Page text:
Public consultation and engagement: at a glance

  • Consultation and engagement is a legal requirement and an essential tool to planning integration, where proposals will have an impact on the way services are delivered or on the range of services available
  • Consultation must start at an early stage and involve the whole spectrum of service users and other stakeholders
  • Honesty and transparency about the drivers for proposals and their likely impact is vital, and can result in consultation being a positive tool for all involved

Why this area is important

Consultation and engagement is a legal requirement where changes in models of care, service re-configuration or re-provision are being planned. There are specific statutory requirements on both NHS providers and NHS commissioners as to consultation and engagement with the public, in sections 13Q, 14Z2 and 242 of the National Health Service Act 2006 (“2006 Act”). Section 244 of the 2006 Act and the Regulations under it require consultation with local authorities about proposed changes to health services in their area. In addition, consultation is essential to enable health bodies to demonstrate compliance with their duties under the Equality Act 2010, and other general duties imposed on CCGs and NHS England by the 2006 Act.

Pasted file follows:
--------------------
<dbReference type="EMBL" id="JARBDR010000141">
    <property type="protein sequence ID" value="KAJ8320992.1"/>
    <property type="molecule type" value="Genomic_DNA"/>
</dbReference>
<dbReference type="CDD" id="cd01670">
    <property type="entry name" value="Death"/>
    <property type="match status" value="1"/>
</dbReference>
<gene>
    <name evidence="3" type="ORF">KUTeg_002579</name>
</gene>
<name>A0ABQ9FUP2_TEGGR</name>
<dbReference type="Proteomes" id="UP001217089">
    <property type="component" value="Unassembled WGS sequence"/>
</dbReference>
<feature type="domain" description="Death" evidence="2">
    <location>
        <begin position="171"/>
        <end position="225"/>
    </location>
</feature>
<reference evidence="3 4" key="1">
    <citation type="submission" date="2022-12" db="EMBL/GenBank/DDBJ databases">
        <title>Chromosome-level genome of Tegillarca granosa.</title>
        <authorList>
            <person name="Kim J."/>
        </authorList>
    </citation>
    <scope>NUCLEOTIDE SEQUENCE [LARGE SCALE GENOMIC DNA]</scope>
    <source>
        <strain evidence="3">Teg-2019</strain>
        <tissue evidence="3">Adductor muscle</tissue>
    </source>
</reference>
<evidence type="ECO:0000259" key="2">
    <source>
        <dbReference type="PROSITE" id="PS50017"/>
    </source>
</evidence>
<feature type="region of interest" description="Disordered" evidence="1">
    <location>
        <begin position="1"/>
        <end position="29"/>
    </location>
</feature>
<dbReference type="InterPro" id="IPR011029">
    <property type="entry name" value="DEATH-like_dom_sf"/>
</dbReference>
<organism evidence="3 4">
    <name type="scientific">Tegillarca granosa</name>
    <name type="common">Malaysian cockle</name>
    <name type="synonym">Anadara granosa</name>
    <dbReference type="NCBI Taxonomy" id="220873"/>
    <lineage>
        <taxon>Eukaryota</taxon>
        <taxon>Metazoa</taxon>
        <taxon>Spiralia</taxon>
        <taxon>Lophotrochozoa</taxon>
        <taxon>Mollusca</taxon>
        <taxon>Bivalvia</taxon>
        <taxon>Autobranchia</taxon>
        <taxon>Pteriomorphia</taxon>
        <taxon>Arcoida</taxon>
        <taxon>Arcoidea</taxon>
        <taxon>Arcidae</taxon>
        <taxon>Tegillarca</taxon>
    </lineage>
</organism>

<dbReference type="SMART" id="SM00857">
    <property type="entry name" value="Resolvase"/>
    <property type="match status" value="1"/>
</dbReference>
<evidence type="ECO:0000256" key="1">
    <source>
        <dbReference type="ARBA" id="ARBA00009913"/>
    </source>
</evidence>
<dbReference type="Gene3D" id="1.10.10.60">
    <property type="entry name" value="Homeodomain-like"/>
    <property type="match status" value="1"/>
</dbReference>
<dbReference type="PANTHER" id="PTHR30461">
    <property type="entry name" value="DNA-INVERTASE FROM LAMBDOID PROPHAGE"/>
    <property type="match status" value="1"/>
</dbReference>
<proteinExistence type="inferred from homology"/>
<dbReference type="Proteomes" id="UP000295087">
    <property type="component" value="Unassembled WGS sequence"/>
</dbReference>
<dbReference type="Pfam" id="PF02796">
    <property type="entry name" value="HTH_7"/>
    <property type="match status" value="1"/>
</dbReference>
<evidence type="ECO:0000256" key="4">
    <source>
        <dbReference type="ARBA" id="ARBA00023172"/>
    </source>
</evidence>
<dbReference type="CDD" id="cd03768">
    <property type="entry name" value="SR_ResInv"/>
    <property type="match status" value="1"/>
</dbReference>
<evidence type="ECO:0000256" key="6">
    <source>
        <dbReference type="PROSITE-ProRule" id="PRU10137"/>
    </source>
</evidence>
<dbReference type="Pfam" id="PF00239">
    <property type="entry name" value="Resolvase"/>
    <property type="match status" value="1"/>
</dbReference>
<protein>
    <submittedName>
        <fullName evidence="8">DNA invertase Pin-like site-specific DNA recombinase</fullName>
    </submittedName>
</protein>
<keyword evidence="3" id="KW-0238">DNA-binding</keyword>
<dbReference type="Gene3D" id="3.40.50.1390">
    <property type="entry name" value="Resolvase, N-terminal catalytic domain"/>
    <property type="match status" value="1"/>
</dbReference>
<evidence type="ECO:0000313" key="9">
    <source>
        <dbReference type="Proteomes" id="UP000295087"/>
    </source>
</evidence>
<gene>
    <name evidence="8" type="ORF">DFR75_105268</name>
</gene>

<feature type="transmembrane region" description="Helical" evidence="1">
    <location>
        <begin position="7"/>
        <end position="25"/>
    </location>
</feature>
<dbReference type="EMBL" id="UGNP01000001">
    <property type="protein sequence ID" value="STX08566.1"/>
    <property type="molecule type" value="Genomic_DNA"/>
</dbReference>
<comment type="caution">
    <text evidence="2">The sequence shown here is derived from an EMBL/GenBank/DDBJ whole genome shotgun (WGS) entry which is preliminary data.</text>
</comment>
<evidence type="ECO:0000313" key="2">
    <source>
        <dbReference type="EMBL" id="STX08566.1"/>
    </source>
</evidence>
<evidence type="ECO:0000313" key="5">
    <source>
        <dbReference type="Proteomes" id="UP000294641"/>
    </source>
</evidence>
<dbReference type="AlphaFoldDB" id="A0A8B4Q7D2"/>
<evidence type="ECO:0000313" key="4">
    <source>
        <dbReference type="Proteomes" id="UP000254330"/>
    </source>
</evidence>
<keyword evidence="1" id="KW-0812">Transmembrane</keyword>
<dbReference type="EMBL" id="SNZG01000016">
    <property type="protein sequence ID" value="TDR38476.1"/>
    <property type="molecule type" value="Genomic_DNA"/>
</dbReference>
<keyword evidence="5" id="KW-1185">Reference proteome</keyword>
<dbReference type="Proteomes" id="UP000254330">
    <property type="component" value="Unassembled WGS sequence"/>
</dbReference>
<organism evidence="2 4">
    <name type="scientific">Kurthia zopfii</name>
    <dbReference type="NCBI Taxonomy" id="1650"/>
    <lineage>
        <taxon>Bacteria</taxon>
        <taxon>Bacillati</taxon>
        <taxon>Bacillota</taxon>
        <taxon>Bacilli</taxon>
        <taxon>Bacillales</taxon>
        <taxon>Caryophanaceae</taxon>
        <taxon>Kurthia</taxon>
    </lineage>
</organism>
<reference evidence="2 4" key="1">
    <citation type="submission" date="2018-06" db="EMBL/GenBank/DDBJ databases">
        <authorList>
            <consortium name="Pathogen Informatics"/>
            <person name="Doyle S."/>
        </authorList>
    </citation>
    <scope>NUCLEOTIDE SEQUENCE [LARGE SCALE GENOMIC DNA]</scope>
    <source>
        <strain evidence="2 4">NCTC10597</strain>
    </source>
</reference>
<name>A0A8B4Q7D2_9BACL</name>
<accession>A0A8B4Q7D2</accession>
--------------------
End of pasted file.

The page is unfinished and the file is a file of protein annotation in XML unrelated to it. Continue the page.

Ignoring the need for consultation and engagement, or delaying or short-circuiting the process of consultation, will greatly increase the potential for legal challenge to proposed service changes. There can be no doubt as to the appetite for such challenges where there are strong objections to proposals.

The recent ‘Healthier Together’ judicial review challenge (to the proposed closure of an A&E department as part of a wider integration project within Greater Manchester) is just the most recent example. If such challenges succeed, they will significantly disrupt planned changes and delay the improvements and cost savings they sought to achieve. Even where a challenge does not succeed, as in the case of Healthier Together, the process is costly in terms of management time and disruption to timetables, and